During the school year, Madere sticks to indoor workouts, but when she has time to travel, she climbs outside, too. Currently, she can’t get enough of the tuff and basalt deposits at Oregon’s Smith Rock and Columbia River Gorge, and she’s fallen in love with Enchanted Rock’s quartz-encrusted granite and Hueco Tanks’ porphyritic syenite. Her favorite types of holds are “crimps,” advanced grips that suit climbers with smaller hands and builds because they test climbers’ finger strength and skill at strategically distributing their weight through body positioning.
“Because climbing requires a lot of physical strength, I think a lot of people overlook the mental side of climbing,” Madere explains. “It actually mostly comes down to technique and problem-solving. You have four points of contact — two feet and two hands — and you have to figure out what order you’re supposed to move all of them. So it’s very intuitive.”
Having shepherded Madere’s climbing development for years now, Myrick feels profoundly inspired not only by Madere’s undeniable natural talent for climbing, but also by her undiminishing dedication and passion for the sport, even in the face of injury and adversity. “You can’t coach that,” he said. “You either have the desire or you don’t. As a coach, you hope to find an athlete that has both the physical talent and the desire. A lot of times it’s one or the other, but Maya has both and that’s rare.”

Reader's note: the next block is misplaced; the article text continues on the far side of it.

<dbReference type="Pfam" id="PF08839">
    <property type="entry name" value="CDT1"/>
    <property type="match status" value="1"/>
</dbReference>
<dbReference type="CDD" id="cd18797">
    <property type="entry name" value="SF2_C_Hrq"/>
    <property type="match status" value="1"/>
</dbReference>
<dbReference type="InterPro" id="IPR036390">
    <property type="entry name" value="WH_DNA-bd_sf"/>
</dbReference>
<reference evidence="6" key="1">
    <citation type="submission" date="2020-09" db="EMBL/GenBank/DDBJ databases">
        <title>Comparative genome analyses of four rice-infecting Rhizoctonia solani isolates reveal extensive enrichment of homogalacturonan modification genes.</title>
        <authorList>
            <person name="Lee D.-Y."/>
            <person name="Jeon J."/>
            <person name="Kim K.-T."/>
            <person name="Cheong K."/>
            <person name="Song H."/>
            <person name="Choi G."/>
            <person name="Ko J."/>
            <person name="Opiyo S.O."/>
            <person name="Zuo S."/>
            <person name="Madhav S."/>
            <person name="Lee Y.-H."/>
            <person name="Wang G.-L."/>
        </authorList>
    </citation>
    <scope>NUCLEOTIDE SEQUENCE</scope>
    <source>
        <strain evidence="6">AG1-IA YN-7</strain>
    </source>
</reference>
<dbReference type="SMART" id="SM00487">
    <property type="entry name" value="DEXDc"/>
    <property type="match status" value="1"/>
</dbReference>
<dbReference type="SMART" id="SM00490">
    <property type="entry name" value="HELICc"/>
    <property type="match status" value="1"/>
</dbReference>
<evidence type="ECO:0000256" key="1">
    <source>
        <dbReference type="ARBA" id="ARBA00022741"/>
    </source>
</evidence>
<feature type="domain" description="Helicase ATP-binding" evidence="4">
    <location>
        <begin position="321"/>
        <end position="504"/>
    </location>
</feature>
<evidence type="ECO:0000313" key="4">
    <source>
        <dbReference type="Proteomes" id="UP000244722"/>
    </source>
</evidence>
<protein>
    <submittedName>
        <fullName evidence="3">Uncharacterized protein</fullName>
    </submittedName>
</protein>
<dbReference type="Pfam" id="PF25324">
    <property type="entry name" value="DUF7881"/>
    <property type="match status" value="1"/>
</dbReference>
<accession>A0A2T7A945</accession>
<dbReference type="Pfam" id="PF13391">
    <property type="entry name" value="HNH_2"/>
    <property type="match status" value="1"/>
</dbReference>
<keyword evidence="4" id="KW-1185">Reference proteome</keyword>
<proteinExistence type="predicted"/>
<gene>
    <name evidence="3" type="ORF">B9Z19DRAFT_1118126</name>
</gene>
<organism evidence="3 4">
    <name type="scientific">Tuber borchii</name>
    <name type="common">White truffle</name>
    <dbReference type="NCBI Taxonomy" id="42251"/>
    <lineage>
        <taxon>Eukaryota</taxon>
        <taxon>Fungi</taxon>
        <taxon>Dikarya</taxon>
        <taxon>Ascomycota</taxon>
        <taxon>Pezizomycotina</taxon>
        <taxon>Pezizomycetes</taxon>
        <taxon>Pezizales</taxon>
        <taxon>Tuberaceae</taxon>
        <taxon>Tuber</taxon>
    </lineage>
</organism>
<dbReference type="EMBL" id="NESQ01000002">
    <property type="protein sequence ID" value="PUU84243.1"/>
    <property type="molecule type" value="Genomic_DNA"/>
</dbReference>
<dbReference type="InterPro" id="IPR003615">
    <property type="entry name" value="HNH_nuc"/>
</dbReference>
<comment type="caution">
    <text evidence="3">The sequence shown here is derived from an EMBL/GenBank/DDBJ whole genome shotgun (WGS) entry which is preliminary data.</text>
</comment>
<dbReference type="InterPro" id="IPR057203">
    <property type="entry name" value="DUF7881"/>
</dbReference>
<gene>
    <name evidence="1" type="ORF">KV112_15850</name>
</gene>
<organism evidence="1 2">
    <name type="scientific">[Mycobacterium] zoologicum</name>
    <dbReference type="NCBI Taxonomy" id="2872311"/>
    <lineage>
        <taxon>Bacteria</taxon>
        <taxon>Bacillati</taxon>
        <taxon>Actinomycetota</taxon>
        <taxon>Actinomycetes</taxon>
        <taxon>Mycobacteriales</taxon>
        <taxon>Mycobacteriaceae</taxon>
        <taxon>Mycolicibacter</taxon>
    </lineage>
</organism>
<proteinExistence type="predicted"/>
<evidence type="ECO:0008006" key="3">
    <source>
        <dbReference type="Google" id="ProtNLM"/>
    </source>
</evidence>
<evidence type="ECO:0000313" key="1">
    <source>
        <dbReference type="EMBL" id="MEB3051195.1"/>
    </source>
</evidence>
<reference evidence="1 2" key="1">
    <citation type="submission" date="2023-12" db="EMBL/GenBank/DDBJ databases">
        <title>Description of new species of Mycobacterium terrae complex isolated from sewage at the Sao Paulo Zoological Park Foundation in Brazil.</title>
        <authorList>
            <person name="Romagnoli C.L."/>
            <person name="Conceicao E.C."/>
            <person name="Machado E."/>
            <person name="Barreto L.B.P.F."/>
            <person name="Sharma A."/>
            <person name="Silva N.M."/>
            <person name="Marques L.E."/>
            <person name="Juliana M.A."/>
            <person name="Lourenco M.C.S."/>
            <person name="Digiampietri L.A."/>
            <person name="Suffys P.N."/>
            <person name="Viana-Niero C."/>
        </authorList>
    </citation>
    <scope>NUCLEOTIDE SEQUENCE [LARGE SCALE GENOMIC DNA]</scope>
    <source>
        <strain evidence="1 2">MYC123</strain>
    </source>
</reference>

Austin Rock Gym owners Troy and Erica Wilson have also followed Madere’s progress through the years and based on what they’ve seen, they believe that Madere will enjoy a long and successful future in competitive climbing if she chooses to pursue that course in her life.
“We have full faith that Maya will go far,” Erica told Austin.com. “Many times elite athletes at her level seem to lose some of the essence of climbing or tend to get inflated egos. Maya seems to have stayed true to the young lady I met in the beginning and that is definitely special. It’s definitely worth shining a light on.”
As high school graduation looms closer, Madere has her eye on a possible science-focused degree and plans to apply to six colleges — all of which boast strong climbing clubs and communities: UCI, USC, Stanford, Berkley, Colorado School of Mines, and our very own University of Texas.
But as with climbing, Madere has made it her mission to focus on one decision at a time rather than allow herself to become overwhelmed by worrying about the big picture. “When you get up on the wall, you shouldn’t be thinking about anything except the next hold, one more move,” she explained. “That’s the ideal state. Sure, there’s a fair amount of forward thinking, but you’re going to execute everything better and expend less energy if you’re always focused on just that next hold.”
“It’s a really good feeling to be up there and to be completely in control of your own fate,” she continued. “I’m the one keeping myself on the wall. It helps you to see what’s really important.”
All story photos: Rebecca L. Bennett